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Law & Economics Working Papers

Tax Law

Tax treaties

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New Developments In Us Treaty Overrides, Reuven S. Avi-Yonah May 2022

New Developments In Us Treaty Overrides, Reuven S. Avi-Yonah

Law & Economics Working Papers

This note discusses the reservations added in the Senate Committee on Foreign Relations to the US-Chile tax treaty and their implications for the treaty override debate.


Tax Treaties, The Constitution, And The Noncompulsory Payment Rule, Reuven S. Avi-Yonah Mar 2021

Tax Treaties, The Constitution, And The Noncompulsory Payment Rule, Reuven S. Avi-Yonah

Law & Economics Working Papers

US Tax treaties have been regarded as self-executing since the first treaty (with France) was ratified in 1932. Rebecca Kysar has argued this raises a doubt on whether the treaties are constitutional, because tax treaties (like other treaties) are negotiated by the executive branch and ratified by the Senate with no involvement by the House, and all tax-raising measures must originate in the House under the Origination Clause (U.S. Const. Art I, section 7, clause 7). Her preferred solution is to make tax treaties non-self executing, but that would reverse the universal practice since 1932, and is therefore unlikely. Moreover, …


If Not Now, When? Us Tax Treaties With Latin America After Tcja, Reuven S. Avi-Yonah May 2019

If Not Now, When? Us Tax Treaties With Latin America After Tcja, Reuven S. Avi-Yonah

Law & Economics Working Papers

Since the 1990s, the US tax treaty network has expanded to include most large developing countries. However, there remains a glaring exception: The US only has two tax treaties in Latin America (Mexico and Venezuela), and one pending tax treaty (Chile). The traditional explanation for why the US has no treaty with, for example, Argentina or Brazil is the US refusal since 1957 to grant tax sparing credits to developing countries. Before the Tax Cuts and Jobs Act of 2017 (TCJA), this explanation was wrong, because the combination of deferral and cross-crediting meant that tax holidays in a source country …


Does Customary International Tax Law Exist?, Reuven S. Avi-Yonah May 2019

Does Customary International Tax Law Exist?, Reuven S. Avi-Yonah

Law & Economics Working Papers

Customary international law is law that “results from a general and consistent practice of states followed by them from a sense of legal obligation.” “International agreements create law for states parties thereto and may lead to the creation of customary international law when such agreements are intended for adherence by states generally and are in fact widely accepted.” Does customary international law (CIL) exist in tax? There are over 3,000 bilateral tax treaties, and they are about 80% identical to each other, but do they create CIL that binds in the absence of a binding treaty, like for example the …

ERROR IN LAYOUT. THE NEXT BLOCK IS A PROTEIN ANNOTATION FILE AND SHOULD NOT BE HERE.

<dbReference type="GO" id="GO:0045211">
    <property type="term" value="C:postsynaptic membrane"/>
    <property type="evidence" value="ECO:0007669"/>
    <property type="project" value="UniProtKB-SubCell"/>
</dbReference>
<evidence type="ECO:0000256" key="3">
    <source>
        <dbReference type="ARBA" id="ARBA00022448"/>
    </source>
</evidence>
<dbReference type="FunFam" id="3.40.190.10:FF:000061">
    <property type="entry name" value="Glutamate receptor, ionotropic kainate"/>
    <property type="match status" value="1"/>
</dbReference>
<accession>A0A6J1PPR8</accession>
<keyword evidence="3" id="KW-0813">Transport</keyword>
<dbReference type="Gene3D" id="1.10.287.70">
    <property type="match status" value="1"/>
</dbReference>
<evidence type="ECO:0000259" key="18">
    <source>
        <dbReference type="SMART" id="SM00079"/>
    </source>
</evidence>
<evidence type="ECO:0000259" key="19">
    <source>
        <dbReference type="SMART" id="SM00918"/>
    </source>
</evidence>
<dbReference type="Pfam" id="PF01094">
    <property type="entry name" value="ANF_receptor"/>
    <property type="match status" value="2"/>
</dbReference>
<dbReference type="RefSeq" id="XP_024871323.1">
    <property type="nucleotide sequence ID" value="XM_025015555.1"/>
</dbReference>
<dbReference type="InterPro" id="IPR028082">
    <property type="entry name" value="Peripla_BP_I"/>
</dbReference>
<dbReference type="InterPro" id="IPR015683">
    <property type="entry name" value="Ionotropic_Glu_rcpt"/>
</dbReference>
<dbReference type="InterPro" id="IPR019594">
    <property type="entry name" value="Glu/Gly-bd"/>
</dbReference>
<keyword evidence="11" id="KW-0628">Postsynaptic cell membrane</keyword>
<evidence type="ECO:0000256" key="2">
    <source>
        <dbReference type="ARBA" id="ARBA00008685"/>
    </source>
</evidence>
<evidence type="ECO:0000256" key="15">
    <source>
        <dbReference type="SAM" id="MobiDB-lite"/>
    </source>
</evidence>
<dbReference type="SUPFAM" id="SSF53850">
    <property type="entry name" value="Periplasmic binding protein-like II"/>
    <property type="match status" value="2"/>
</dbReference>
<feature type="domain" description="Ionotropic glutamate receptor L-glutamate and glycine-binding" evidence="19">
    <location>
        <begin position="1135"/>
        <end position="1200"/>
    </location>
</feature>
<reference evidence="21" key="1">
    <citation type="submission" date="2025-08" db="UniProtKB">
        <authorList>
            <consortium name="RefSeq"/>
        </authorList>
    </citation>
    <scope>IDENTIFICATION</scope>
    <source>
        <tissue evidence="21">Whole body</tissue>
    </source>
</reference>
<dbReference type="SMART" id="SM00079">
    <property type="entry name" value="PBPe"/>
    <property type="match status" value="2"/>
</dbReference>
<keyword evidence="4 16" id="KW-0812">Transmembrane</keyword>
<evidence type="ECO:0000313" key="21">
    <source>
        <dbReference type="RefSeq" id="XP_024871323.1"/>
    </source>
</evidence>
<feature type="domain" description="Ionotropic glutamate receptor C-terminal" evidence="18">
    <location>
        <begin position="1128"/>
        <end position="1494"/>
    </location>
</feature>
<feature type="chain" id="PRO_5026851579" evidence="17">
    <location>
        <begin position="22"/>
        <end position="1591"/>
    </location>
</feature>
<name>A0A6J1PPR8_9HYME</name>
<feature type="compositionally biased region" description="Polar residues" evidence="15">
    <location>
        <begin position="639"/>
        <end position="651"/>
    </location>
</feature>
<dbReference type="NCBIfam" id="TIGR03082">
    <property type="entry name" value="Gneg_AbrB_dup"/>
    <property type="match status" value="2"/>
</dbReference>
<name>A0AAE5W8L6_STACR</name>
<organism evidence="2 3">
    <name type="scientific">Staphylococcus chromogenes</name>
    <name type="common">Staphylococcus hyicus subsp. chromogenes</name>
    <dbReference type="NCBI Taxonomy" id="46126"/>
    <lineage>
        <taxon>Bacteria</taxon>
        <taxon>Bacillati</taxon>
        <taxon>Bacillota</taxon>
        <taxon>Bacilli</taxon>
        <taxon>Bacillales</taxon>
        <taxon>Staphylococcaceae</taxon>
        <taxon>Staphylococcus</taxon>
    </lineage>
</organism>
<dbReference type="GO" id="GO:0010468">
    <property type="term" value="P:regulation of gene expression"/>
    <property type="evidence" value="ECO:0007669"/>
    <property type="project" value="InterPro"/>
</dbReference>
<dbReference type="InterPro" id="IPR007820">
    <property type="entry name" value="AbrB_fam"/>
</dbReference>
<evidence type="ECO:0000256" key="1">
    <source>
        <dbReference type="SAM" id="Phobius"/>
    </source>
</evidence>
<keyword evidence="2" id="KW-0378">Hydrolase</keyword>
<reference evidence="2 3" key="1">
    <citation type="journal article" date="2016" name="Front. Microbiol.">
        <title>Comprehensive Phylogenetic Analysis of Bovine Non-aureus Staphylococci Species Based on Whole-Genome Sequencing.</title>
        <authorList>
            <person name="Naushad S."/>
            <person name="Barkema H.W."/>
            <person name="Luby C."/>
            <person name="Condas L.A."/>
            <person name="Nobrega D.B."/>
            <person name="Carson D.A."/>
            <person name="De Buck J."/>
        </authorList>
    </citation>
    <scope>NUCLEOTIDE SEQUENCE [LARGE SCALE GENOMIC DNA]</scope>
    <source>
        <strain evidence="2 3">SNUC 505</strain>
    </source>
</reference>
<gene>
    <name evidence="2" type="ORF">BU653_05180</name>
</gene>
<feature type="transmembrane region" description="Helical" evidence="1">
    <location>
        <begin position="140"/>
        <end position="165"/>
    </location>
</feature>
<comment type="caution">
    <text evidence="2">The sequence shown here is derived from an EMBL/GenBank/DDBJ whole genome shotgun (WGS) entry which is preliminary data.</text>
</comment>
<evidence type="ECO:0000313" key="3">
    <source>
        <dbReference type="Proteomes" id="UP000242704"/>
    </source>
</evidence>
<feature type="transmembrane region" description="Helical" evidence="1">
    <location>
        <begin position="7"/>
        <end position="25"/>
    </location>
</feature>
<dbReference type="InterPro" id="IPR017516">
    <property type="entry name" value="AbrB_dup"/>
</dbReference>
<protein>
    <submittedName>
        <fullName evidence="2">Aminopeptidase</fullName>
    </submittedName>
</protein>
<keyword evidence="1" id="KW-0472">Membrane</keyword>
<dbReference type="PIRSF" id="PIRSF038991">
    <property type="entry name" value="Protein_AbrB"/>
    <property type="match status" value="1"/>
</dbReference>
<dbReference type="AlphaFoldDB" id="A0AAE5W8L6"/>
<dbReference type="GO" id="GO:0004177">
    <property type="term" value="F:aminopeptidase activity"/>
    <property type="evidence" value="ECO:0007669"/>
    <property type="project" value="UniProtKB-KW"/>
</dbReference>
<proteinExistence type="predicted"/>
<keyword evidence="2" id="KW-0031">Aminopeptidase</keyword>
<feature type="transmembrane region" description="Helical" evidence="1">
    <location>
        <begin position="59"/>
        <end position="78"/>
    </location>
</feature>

Beat It: Tax Reform And Tax Treaties, Reuven S. Avi-Yonah Jan 2018

Beat It: Tax Reform And Tax Treaties, Reuven S. Avi-Yonah

Law & Economics Working Papers

The Tax Cuts and Jobs Act (TCJA) includes several provisions that may be viewed as potential violations of US tax treaties. However, most of those potential violations, such as new IRC section 951A and to a large extent new IRC section 59A, are covered by the Savings Clause (US model article 1(4)). The only remaining question is whether IRC section 59A (the “Base Erosion Anti-Abuse Tax”, or BEAT) violates the non-discrimination provision (article 24), which is exempted from the Savings Clause. The answer is no, because foreign related parties are not comparable to US related parties receiving interest or royalties.


Are Taxes Converging?, Reuven S. Avi-Yonah, Gianluca Mazzoni Oct 2017

Are Taxes Converging?, Reuven S. Avi-Yonah, Gianluca Mazzoni

Law & Economics Working Papers

Eduardo Baistrocchi’s outstanding new book on tax treaty disputes is the result of an intense five-year global collaborative project among international tax scholars, practitioners and administrators. The book provides an unprecedented set of information and offers the first global qualitative and quantitative analysis on one of the most important debates over international tax scholarship across the last decades, that is, whether an international tax regime exists and is binding upon states as a matter of customary international law.